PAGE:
American Government Considering ‘State Contractor’ Foster Carers

February 28, 2008 at 2:40 pm | Posted in Articles, Global, Issues for Fostering | 3 Comments
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An interesting article here outlines the difficulties the United States are having in making a decision regarding reimbursements for carers who take on intensive or complex placements. Good to know it’s not just here that we are struggling with decisions of this nature.

Carers needed for brothers

February 27, 2008 at 12:55 pm | Posted in Stories, Where can I foster? | Leave a comment
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Statistics are one thing, but hearing individual stories of children needing foster care is quite another. Jake (11)and his brother Kevin (15) are currently living in Children’s Residential Care, and would greatly benefit from moving into full-time foster care, either together or separately.  

Jake goes to school in the Yarra Ranges and enjoys riding his BMX, swimming and camping. Kevin, who goes to school in Manningham likes playing basketball and listening to music. Kevin also has epilepsy and an intellectual disability.  

They’ve both experienced a lot of trauma but they’re learning to control their behaviour, changes which are expected continue to improve once they have both settled into positive environments with strong role models.   

These boys will need support not only from full-time carers, but also respite carers one weekend a month, and other volunteers to support them through mentorship in order for foster care really work for them.  

Suitable carers for Jake and Kevin are being actively searched for in these communities, so if you live in Melbourne’s Eastern Region and could offer any of these types of support to Jake or Kevin, or would like to find out more email 

Mirabella’s boycott unfounded

February 22, 2008 at 10:17 am | Posted in Around the Nation, Articles, Child Protection, Indigenous issues, Media, Uncategorized | Leave a comment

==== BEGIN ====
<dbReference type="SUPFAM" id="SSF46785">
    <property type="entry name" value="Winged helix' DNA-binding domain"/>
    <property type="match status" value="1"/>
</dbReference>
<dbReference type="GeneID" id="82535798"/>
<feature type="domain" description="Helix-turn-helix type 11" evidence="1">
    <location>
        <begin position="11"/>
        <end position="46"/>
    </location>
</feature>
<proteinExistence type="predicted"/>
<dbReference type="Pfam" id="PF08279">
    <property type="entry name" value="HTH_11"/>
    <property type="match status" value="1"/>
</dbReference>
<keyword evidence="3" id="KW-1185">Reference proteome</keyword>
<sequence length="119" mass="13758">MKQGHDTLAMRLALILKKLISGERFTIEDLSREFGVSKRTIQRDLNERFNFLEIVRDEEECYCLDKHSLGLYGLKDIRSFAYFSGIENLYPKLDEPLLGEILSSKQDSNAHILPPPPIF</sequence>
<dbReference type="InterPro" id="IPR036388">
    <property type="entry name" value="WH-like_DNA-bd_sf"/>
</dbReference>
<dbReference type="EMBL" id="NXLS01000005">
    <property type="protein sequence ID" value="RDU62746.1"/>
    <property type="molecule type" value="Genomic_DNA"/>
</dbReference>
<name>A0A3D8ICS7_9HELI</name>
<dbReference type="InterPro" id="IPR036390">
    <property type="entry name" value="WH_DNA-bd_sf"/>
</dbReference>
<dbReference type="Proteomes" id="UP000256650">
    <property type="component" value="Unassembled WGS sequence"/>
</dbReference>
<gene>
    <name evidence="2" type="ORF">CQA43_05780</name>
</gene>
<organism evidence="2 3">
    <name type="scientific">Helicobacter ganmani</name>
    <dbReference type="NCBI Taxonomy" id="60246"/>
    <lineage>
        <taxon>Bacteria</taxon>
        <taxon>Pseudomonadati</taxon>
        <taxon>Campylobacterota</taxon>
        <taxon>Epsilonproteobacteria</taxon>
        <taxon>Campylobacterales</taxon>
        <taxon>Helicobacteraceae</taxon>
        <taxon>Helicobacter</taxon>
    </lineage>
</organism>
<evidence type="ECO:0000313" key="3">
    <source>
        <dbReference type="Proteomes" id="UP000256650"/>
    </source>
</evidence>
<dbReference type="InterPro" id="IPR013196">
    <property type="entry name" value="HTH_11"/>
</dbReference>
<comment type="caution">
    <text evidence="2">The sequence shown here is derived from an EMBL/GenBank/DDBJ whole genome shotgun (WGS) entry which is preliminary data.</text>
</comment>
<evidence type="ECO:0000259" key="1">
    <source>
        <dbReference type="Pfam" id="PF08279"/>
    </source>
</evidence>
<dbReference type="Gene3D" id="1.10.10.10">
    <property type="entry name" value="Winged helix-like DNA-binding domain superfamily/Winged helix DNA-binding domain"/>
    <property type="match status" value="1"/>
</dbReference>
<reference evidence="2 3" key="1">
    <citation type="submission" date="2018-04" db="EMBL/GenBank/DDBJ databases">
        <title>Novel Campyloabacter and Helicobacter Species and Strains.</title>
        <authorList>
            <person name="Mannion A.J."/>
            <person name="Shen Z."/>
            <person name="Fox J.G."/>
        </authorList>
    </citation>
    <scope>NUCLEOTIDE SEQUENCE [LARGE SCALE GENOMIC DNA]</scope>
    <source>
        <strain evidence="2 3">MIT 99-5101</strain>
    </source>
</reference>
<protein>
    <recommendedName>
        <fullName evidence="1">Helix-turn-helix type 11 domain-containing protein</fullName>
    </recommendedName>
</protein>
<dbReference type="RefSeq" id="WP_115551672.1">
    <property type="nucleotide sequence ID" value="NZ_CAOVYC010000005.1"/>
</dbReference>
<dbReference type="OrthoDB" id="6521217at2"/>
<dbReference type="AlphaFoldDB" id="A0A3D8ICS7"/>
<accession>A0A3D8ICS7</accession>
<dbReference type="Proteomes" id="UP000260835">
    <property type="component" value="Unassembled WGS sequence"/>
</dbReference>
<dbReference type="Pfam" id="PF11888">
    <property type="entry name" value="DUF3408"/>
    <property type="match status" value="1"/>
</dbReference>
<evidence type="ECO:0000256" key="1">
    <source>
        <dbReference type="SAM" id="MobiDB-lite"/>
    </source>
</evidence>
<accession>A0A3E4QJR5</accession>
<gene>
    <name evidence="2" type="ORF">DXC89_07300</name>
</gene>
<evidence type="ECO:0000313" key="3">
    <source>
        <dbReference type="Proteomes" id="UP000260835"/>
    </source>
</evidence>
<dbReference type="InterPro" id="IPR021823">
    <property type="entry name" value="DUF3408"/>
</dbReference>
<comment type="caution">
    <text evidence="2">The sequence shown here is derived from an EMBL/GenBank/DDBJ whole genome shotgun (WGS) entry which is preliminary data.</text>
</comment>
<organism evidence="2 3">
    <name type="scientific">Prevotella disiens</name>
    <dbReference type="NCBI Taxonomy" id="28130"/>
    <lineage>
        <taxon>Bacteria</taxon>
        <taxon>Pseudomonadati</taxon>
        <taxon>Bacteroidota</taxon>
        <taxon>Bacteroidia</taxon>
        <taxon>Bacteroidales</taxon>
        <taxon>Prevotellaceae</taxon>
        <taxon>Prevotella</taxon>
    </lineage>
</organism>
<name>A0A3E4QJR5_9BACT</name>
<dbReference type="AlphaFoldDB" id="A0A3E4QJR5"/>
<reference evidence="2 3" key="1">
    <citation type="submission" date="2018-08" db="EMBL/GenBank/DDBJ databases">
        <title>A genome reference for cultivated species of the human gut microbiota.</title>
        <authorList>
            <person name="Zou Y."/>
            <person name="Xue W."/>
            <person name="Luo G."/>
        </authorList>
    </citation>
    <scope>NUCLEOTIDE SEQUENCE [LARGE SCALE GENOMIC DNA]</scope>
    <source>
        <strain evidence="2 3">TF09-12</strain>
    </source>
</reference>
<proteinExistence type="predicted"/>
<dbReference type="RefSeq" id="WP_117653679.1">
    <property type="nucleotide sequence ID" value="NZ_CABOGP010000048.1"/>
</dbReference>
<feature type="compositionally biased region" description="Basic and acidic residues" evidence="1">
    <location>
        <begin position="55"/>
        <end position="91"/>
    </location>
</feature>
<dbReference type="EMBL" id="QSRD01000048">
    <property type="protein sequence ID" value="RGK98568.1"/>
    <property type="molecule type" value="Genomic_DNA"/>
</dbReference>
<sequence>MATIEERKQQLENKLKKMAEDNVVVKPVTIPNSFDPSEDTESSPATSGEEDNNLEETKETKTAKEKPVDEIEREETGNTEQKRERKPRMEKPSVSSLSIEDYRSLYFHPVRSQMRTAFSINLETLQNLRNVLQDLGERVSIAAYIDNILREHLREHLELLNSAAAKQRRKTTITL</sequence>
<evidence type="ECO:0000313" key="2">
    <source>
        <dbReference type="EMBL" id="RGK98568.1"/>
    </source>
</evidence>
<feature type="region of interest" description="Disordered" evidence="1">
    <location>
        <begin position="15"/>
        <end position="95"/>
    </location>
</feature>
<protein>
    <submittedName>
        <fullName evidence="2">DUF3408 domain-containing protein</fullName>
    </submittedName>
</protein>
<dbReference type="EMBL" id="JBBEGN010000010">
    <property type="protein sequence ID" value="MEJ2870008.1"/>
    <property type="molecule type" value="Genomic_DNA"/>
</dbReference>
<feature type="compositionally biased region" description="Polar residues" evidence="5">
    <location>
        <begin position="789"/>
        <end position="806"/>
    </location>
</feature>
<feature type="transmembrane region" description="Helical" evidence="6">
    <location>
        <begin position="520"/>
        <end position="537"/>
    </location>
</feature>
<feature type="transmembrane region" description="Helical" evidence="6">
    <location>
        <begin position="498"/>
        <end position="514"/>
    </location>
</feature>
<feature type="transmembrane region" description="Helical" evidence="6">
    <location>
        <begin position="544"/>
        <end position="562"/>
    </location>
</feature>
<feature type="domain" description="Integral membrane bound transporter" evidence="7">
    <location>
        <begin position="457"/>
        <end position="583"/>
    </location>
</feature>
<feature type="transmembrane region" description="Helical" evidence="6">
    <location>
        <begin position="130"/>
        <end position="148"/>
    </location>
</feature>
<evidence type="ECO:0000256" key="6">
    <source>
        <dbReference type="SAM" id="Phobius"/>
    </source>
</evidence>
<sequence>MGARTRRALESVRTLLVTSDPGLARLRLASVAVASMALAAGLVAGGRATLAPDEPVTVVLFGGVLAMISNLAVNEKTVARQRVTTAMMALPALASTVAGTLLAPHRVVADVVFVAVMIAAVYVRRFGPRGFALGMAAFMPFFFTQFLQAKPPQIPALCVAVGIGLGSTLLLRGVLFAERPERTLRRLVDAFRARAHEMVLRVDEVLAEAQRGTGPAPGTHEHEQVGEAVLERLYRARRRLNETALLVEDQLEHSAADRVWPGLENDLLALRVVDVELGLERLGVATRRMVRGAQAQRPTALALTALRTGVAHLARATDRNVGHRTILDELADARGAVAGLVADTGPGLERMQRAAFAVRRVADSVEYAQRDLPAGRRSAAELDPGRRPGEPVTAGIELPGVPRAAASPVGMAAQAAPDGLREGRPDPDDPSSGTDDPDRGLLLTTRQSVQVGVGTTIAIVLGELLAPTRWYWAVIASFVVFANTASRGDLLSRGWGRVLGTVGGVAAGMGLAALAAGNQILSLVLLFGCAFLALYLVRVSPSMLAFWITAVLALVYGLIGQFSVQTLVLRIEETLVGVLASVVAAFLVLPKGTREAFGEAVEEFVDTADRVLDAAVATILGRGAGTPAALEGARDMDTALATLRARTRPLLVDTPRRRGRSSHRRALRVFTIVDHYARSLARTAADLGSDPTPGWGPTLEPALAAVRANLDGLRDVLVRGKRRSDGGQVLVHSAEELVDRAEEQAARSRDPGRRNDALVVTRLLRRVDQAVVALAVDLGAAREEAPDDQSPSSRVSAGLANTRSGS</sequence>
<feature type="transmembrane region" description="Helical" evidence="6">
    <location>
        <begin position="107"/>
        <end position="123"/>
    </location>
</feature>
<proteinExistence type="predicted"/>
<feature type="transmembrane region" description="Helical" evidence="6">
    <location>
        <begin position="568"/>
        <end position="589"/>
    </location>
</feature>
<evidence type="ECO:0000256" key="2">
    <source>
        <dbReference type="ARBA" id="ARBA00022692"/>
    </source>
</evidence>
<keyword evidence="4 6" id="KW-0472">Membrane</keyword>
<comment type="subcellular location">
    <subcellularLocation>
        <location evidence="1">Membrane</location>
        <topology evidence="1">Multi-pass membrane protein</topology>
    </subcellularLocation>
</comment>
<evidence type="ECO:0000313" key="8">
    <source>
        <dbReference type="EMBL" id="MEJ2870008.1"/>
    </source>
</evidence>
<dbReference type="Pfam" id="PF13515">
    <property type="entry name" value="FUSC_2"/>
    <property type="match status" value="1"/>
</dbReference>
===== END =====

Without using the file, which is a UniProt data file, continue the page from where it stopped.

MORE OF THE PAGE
For the past month Opinion pages in newspapers around the nation have been filled with letters, some with praise, some with disagreement, over the Prime Minister’s Apology to the Stolen Generations. For me personally it was a very significant and dignified day where we, as a nation,  finally reached a maturity in realising and taking responsibility for horrific mistakes throughout history.

Of course, the whole apology has been a contentious area, and as reported by The Age, Federal MP Sophie Mirabella was one who disagreed and who, in fact, boycotted Parliament. While Sophie Mirabella is entitled to her opinion, however, I do feel that her argument that ‘condemning the past removal of indigenous children may scare welfare officers from protecting children in future‘ misses the mark. While even recently judges and other public figures have pointed to concerns over repeating a history of separation, in publically and officially recognising the flawed policies of removal based on race, Australia now has a new frame of reference for Child Protection which is purely based on simply that; protecting children. Surely the public Apology for racial bases for removal actually alleviates the risk of decisions being made for fear of comparisons to past policies.

For foster care too, the apology draws a line and separates past policies from today’s context and the aims of foster care, which is to provide temporary care for children until they can return home.

Snapshot of Inter-Country Adoption

February 22, 2008 at 10:15 am | Posted in Articles | Leave a comment

An interesting article which provides a brief snapshot of inter-country adoption today can be found here.

It is interesting to note that as the number of local adoptions has decreased, the numbers of children in foster care have increased.

102% increase in Out of Home Care

February 6, 2008 at 11:35 am | Posted in Around the Nation, Articles, Child Protection, Media | Leave a comment

Those of us working in the field sometimes can get a bit down about our likeness to a broken record and our repeated spiel, which is almost habitual now, about a “foster care crisis”. Well, a recently released report from the government reassured us that we are not in the least sensationalist.

A 102% increase in the number of children nationally in Out of Home Care over the past 10 years, together with what we know about the ever decreasing number of carers is quite a confronting scenario. The Age reported these findings and included the Victorian relevant information, or, for a condensed version see the media release put out by the Australian Institute for Health and Welfare. For people with some extra time for a leisurely net-surf, check out the full report. It has data on state comparisons of the number of children in care, length of time in care, notifications, substantiations, ages of children, reasons for being in care etc. It’s is well worth a read.

Although according to this report the situation in Victoria is actually more contained than other states such as NSW (possibly due to recent policy changes) is does go some way to explain the strain the system (and those trying to work within it) is under. Also, the enormity of the situation in NSW and the recent spate of problems concerning DOCs are unlikely to be unrelated coincidences.

The question we’re all asking is whether there will be a 102% increase in the funding!  

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